An official decision is published on the VOR notice board about the protest from RMG against Ericsson 4:
As you perhaps already have read in Scuttlebutt, VOR-website or elsewhere, the protest was dismissed.
The final (and only) issue decided by the jury was if E4 should have informed the Measurer of the change.
They looked at the class-rules for that and decided there was no such an obligation, hence the dismissal.
Interesting in this process is the fact that other issues - some of them mentioned in the original protest - where not considered. For instance the fact that the overall length of the boat was 2 mm to long (21,502 m1 instead of 21.500 m1) when the replacement screw on the bow was measured. Nor the fact that it was placed a little lower then the original. This illustrates that in a written protest only those issues are decided that are introduced by the protesting party.
If you write a protest claiming that someone broke a rule during a mark rounding and in the subsequent hearing it becomes clear that the boat also broke a measurement rule, that last issue is not decided. You could then protest (again) for breaking a measurement rule and then it would be considered (provided the protest was found valid), but not in the first hearing.
This practice is indirectly the consequence of rule 61.2(b) which states that the incident must be identified.
If you don't mention it in your protest, you can't use it. There is a little leeway. If the incident is about rules of part 2, say at a mark rounding, it does not matter if you use the wrong rule. If at that incident any row rule is broken by any boat, it will be decided upon by the PC. But it must happen during that incident. Not something before or after.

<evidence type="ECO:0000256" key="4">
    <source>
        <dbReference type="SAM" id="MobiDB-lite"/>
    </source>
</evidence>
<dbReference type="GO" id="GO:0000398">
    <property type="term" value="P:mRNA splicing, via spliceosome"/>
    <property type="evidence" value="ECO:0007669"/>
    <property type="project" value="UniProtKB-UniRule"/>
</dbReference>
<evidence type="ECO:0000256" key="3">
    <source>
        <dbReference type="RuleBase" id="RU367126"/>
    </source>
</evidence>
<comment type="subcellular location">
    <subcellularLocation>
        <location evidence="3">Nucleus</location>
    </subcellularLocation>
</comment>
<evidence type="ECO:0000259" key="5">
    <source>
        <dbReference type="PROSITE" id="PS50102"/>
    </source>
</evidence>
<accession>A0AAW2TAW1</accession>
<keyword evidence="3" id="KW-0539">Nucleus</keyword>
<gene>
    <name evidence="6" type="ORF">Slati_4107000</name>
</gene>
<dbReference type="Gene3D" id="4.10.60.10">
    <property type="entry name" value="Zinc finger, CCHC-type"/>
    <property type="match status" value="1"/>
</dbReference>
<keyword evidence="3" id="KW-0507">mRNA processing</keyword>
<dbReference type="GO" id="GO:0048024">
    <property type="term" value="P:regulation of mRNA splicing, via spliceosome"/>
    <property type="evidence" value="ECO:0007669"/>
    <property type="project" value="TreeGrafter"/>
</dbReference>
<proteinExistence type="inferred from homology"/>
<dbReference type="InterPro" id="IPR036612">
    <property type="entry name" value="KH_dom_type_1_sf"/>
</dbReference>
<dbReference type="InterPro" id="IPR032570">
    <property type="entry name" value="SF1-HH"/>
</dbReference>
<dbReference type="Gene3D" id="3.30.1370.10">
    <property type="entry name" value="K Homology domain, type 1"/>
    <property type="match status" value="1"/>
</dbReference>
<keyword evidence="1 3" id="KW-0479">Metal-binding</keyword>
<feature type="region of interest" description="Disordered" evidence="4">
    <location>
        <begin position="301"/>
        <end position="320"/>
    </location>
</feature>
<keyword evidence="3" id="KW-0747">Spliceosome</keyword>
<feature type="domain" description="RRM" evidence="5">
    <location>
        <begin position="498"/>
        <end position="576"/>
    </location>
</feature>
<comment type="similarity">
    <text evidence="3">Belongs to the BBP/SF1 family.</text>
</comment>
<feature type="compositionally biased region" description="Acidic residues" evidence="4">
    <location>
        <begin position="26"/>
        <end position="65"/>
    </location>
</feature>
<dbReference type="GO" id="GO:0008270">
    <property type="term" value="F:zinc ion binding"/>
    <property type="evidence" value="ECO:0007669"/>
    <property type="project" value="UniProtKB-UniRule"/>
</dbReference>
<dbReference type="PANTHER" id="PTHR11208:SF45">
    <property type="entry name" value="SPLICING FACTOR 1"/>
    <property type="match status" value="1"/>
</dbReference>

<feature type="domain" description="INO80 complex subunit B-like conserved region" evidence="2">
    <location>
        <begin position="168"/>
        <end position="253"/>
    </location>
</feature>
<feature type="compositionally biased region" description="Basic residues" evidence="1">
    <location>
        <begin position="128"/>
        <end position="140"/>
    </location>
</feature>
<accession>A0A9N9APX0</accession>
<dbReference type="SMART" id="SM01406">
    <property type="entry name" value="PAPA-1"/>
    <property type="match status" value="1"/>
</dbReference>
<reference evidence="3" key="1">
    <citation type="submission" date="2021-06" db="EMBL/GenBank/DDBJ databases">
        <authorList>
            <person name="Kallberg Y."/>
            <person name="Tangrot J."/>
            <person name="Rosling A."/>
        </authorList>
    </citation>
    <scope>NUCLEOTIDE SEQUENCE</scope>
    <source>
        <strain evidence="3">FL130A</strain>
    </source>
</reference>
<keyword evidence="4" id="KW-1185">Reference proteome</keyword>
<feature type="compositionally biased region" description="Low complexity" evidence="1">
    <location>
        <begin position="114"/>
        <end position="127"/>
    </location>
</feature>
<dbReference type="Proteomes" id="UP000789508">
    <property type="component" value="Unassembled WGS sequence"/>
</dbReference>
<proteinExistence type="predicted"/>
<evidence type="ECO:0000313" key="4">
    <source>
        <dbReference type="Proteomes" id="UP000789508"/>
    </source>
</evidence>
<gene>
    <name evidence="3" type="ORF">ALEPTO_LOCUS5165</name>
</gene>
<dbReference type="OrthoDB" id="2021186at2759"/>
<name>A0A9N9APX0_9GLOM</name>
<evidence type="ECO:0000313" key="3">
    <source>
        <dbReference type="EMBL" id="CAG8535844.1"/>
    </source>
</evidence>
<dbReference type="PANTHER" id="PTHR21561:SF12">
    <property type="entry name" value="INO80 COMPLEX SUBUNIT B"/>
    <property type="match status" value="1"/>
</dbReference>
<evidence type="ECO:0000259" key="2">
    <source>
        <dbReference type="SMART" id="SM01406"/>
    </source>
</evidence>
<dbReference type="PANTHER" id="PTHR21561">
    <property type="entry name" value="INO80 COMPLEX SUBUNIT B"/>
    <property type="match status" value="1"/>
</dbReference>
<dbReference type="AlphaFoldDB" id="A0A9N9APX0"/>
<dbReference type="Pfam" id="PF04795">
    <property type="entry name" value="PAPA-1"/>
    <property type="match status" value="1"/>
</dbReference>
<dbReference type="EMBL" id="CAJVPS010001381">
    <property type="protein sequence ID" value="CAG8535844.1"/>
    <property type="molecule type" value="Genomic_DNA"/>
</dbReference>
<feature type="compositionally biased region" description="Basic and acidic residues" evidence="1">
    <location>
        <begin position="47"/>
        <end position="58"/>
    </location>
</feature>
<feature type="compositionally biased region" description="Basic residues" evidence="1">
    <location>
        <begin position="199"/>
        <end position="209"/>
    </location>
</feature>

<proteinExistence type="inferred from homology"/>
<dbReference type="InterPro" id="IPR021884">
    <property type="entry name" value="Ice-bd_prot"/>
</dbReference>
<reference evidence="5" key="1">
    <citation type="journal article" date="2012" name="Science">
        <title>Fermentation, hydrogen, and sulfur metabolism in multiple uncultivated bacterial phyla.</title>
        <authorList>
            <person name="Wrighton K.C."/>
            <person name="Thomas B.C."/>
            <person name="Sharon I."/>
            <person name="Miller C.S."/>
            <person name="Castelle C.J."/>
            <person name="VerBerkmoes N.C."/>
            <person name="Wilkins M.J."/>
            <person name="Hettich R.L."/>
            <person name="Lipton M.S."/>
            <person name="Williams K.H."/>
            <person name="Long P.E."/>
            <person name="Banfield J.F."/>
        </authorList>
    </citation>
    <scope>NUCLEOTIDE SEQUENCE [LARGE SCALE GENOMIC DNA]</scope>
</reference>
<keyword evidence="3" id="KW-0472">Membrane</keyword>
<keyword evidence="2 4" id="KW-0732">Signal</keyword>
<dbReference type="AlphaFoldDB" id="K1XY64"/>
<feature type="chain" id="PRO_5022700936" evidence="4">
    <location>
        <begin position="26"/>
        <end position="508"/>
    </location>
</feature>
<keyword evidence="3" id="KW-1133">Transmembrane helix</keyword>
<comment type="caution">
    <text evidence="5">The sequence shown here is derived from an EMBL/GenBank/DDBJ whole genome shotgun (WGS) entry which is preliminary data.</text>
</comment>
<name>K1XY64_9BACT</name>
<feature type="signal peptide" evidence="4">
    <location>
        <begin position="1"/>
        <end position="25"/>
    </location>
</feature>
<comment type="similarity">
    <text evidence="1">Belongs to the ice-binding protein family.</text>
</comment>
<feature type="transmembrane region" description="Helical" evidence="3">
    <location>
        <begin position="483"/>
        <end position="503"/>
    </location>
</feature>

But in measurement issues this principle is much more strictly adhered to. If you don't tell the committee what specifically is wrong with a boat, you will not get a protest hearing. Generally stating that a boat is not complying with the class rules and not tell specifically what is wrong, will result in an invalid protest.
Once you've stated the issue, you then cannot - during the hearing - claim the other also has something else wrong with his/her boat.
Because the RMG wanted the protest only to cover that specific premise - boats should inform the RC about any changes - the jury didn't come to a decision about the other issues.
The last protest - against E3 about sailing into an exclusion zone - is also decided: E3 was penalized with one point deduction. No official paper is published as of yet. You can however get a glimpse of the jury workings on this protest at : Volvo Ocean Race TV
Update 14:20 hours
The second decision is now also published:
Again the issue what the specific protest is about, is a subject of discussion:
From the facts found:
3. At the commencement of the hearing it became apparent that the claim in the original protest (that E3 failed to round the virtual mark ‘Sri Lanka 1’ on the southern side) was replaced by a claim that E3 had, after passing Sri Lanka 1 to port, entered the exclusion zone to the north of the line extending east of Sri Lanka 1.
4. Aksel Magdahl, representing E3, accepted the Jury’s suggestion that the hearing could proceed without the formal need for the Jury to initiate a new hearing.
Which once more goes to show that you better get your facts in order before you write the protest.